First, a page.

How would you rate the opportunities for elite-level athletes when it comes to internships/job opportunities?
In my experience elite-level athletics is not really considered a significant differentiator in traditional recruiting processes, and athletes might be held in lower regard if they haven’t had the previous internships or other work experience / extracurricular activities to demonstrate passion and knowledge of a certain field. However, there are ways to find opportunities through athlete networks (although this is definitely more prevalent in the US).
How did you come about your internship at a large multinational bank?
I met Steve White-Cooper from add-victor through a mutual friend that I knew from Princeton. When I sat down with him I explained that I was going to be stopping with my tennis career and was looking to pivot into a finance role. After discussing in more detail what kind of position within the finance sector I might be interested in, Steve put my name forward for the add-victor internship at said bank. There was an online testing and an interview process after which I was accepted onto the programme!
Colautti Clinches the Victory at Princeton
What advice would you give to an elite athlete exiting their respective sport who’s keen on a career in finance?
Something that helped me a lot was doing a lot of reading into the branch of finance that interested me the most / that I was applying for, and understanding the skills that made someone successful in a career within that role. Having done that I carefully thought of experiences and skills that I had gained through my sport and how they matched up to the above. Leveraging my sporting background rather than shying from it was the best thing I could do for myself.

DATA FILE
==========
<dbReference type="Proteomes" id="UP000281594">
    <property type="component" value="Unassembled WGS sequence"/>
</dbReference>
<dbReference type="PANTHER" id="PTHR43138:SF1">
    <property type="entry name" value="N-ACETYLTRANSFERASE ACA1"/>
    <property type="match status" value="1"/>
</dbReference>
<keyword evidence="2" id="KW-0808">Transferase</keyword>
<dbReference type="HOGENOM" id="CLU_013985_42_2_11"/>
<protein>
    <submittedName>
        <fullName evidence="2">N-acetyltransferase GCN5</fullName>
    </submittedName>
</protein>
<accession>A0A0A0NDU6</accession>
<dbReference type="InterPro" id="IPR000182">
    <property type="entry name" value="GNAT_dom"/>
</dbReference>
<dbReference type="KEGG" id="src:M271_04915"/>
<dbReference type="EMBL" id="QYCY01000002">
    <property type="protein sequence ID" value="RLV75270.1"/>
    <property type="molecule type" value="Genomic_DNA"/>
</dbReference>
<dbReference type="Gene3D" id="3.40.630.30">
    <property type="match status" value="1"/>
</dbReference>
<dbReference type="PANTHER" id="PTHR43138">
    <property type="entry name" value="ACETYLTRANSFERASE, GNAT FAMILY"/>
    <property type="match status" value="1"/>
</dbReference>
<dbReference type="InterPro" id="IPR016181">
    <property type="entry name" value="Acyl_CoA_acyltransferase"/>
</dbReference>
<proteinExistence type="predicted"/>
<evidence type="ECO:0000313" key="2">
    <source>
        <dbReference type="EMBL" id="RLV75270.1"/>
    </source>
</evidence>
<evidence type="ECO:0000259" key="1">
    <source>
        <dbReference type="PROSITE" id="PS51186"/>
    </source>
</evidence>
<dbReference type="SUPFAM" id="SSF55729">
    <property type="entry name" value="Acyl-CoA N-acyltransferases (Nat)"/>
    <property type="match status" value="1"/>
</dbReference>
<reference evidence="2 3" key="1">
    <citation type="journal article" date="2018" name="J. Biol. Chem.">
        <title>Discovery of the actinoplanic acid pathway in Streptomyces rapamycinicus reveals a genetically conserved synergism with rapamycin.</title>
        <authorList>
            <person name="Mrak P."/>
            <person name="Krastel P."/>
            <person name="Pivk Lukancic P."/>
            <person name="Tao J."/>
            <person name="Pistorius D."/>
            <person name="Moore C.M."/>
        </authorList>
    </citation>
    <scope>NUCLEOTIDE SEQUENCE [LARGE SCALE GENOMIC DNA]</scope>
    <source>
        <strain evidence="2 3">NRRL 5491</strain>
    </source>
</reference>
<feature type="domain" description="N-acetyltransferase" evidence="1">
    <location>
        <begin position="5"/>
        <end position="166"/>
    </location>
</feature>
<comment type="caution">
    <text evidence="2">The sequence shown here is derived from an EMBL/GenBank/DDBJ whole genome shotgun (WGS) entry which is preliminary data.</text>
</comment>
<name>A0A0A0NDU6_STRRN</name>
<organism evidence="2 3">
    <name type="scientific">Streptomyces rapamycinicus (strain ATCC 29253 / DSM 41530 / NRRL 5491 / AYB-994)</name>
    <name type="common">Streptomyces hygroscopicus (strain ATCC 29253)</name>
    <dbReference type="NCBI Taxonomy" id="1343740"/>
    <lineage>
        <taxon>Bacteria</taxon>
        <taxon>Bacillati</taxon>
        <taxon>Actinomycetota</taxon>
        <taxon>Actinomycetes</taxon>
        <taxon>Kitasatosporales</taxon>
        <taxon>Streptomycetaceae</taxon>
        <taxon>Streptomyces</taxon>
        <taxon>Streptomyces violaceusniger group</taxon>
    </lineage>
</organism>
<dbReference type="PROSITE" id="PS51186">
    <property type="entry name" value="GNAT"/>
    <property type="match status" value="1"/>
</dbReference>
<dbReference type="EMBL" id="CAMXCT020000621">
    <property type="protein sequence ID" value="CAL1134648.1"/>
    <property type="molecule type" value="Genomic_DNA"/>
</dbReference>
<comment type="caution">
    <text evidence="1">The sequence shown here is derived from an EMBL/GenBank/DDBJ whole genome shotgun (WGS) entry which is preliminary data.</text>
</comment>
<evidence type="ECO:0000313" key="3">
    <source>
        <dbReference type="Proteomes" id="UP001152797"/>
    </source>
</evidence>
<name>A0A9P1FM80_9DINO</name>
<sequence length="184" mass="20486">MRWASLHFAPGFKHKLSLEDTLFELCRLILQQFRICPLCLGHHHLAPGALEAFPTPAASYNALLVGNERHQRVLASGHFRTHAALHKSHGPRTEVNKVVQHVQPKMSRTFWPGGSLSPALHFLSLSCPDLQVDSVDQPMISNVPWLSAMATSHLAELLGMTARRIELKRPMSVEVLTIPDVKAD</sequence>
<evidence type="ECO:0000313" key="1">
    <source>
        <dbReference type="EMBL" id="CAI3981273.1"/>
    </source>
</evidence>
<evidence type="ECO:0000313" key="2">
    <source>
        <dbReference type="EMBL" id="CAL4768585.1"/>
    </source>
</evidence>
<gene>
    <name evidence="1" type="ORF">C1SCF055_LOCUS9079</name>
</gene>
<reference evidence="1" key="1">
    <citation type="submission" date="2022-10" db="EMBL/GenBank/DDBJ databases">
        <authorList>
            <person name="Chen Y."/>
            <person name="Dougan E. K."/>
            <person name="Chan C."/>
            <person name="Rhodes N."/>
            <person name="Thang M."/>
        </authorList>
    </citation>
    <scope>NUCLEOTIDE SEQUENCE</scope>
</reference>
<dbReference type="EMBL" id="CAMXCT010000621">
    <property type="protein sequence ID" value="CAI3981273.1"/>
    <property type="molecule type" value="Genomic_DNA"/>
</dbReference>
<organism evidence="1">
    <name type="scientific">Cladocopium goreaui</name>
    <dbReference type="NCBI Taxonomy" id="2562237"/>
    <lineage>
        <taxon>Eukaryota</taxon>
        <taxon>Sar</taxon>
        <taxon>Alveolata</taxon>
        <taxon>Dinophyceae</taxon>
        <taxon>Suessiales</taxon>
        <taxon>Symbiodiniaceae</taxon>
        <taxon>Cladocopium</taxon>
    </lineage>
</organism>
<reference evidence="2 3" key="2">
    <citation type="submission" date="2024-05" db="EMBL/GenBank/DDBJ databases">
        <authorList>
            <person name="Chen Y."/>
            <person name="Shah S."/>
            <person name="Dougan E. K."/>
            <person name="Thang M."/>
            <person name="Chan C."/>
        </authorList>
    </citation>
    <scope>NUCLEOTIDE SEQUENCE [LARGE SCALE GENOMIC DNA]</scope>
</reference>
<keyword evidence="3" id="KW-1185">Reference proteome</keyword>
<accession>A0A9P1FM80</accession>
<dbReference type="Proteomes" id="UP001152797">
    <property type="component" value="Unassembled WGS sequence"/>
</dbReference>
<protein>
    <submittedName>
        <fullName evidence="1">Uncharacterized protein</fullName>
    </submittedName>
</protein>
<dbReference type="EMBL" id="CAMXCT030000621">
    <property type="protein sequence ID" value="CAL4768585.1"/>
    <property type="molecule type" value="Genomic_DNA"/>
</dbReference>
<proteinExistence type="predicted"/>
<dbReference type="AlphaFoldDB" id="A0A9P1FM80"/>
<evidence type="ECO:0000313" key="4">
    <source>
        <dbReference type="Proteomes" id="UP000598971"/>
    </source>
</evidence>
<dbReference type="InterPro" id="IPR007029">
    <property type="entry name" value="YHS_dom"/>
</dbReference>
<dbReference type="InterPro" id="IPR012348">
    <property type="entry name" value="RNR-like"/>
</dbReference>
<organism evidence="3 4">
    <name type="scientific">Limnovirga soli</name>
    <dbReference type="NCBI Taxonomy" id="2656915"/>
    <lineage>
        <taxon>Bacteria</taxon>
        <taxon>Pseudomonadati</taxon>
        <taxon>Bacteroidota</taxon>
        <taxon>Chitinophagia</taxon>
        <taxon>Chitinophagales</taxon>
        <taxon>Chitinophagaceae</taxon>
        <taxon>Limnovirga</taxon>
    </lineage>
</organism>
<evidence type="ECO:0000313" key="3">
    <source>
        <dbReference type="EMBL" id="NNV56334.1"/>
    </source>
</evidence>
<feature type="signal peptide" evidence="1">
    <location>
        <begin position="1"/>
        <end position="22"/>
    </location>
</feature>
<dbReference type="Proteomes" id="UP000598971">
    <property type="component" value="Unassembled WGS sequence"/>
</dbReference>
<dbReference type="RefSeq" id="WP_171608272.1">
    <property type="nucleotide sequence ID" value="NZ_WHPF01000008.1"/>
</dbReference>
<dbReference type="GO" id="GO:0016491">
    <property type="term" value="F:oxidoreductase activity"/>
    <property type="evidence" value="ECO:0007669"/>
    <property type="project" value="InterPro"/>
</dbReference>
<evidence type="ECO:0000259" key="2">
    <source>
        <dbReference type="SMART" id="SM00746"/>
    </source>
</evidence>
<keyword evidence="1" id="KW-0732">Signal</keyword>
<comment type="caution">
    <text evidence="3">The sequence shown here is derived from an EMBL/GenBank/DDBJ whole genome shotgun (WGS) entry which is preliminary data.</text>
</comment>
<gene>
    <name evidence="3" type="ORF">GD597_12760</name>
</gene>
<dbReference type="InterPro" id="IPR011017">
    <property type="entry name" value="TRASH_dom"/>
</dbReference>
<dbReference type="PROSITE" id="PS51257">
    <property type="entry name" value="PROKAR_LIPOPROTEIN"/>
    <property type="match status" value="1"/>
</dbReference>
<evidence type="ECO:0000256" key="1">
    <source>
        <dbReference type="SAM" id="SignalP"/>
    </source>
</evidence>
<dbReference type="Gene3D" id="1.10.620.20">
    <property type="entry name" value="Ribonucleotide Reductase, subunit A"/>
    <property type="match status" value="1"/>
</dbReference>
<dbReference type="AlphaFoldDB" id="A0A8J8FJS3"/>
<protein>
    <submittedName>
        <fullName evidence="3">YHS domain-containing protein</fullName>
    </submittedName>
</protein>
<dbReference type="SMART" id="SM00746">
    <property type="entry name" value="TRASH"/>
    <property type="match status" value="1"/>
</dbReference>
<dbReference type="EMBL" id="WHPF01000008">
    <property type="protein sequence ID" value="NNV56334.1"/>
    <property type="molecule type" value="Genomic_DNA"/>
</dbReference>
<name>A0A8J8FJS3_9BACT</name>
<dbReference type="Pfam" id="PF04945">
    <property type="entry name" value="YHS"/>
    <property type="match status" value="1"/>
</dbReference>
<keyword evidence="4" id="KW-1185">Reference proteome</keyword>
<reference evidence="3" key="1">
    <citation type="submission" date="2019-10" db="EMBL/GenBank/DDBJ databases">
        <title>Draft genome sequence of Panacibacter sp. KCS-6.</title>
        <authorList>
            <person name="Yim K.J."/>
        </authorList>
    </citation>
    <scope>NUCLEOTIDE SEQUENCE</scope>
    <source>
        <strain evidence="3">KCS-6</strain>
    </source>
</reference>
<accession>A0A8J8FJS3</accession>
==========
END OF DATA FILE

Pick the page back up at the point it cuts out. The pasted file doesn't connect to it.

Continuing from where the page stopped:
What do you think the most critical thing your recent internship has offered you?
A chance to prove myself. ‘Getting a foot in the door’ for competitive roles can be extremely tough, so having the opportunity to demonstrate that I’m capable of doing the job despite a lack of experience was critical. Also the opportunity to meet with various business heads was something I’m not sure everyone would have the opportunity to do, so we were extremely lucky in that regard too!
Why do you think athletes tend to excel in the finance industry?
I think it has a lot to do with being driven and wanting to be best regardless of what it is you’re doing. Athletes (again just from my anecdotal experience) tend to have laser focus on winning and results – which translates pretty well to the finance industry in my opinion. Secondly, I think being humble enough to be coachable and to understand that you have to start from the bottom of the pile and work your way up is invaluable as finance is relatively hierarchical. Last of all, I think people with a different background can sometimes be a welcome breath of fresh air in an environment that otherwise can be conducive to attracting similar types of people. Different backgrounds also mean different perspectives, which again, are massively valued.